Indian Army's transformation process has begun, but it needs to be a progression rather than a one-time act
The current exercise initiated by the army leadership is indeed a bold attempt to overcome many of the imponderables in the face of poor perception about the nature of threats.
Probably stung by poor perceptional response on the intended changes to the army’s structure in different domains, its leadership decided to go transparent and brief the army veteran community on what exactly it was attempting and how. A good decision no doubt in today’s environment when disinformation is so easy and holding backing unclassified information is unproductive. However, a degree of clarity on a few issues is necessary before a brief description and analysis of some of the intended change.
Transformation is not something achieved in a year or two; it’s an ongoing process which spans several years and takes into account the national functional environment, changing nature of conflict, threats, material resource availability, emerging technology, suitability of existing doctrine, quality of human intake, training needs and logistics, among other domains. This must not be confused with restructuring, a terminology being loosely used today. Restructuring by itself is at best a part of the transformation process. The Indian Army, inspired by the US exercise of transforming itself into the digital-information age after the First Gulf War, attempted such an exercise beginning 2005. However, it could force no traction with the political leadership and an unsupportive bureaucracy. The first exercise in attempted transformation led to some accretions as part of Plans, but that was about all. A major accretional sanction it could achieve was for the Mountain Strike Corps (MSC), 90,000 strong at an estimated cost of Rs 65,000 crore. However, transformation itself found no takers. In the face of lack of budgetary support, even the MSC was later virtually shelved.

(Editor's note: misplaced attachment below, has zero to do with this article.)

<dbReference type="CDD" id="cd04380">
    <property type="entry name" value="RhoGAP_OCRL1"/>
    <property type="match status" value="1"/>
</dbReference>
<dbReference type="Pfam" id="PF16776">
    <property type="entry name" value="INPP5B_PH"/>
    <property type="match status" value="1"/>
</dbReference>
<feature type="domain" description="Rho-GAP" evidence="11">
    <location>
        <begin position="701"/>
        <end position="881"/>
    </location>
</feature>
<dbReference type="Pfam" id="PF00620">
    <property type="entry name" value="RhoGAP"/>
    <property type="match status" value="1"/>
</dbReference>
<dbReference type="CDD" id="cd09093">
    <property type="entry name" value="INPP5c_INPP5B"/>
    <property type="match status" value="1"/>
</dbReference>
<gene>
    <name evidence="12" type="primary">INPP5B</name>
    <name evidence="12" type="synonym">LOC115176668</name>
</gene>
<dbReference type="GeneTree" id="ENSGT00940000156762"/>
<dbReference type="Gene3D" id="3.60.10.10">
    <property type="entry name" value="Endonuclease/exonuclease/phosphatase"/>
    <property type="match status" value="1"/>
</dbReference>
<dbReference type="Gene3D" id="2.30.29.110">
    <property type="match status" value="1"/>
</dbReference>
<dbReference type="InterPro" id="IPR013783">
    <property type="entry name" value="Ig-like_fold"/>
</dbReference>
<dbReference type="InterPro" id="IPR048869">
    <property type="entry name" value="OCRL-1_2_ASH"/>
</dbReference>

In the light of the above and escalating threats in which two front war and more have become a reality, especially after Doka La, somehow the Army has been unable to convince the political leadership of the need for suitable budget support to create the right deterrence and dissuasion which it aims to achieve against its adversaries. A notion appears to prevail among the non-uniformed, including the political leadership, diplomatic community and bureaucracy that conventional threats are passé and hybrid conflict is the flavour of the day. It is usually forgotten that deterrence through conventional military strength caters for the far end of the conflict spectrum while responding in the hybrid domain which is many times an ongoing phenomenon in varying intensity.
The current exercise initiated by the army leadership is indeed a bold attempt to overcome many of the imponderables in the face of poor perception about the nature of threats. It is currently a restructuring effort and will hopefully eventually progress into a transformation, going by my earlier explanation of the two terms. What is important is that the leadership is attempting to do a large number of things in a short period to overcome many of the anomalies which have piled up over time. The immediate backdrop study is the Shekatkar Committee Report of 2016, but it is heartening to see that a plethora of past reports, including the VK Singh Report on transformation, have been examined. Each such report is a wealth of analysis of that time with an eye on the future which is already the time we are living in. Many of the unactioned thoughts and ideas gain relevance even with changing context.
Four theme based committees have been formed, each under a Lt Gen, with terms of reference. These are — reorganising and optimisation with an aim of transforming the Indian Army, reorganization of the army HQ, cadre review of officers and review of terms of engagement of other ranks (OR). Each of them deserves a separate analytical piece but this analysis is a generic one to get a measure of understanding before more is written specifically on each study.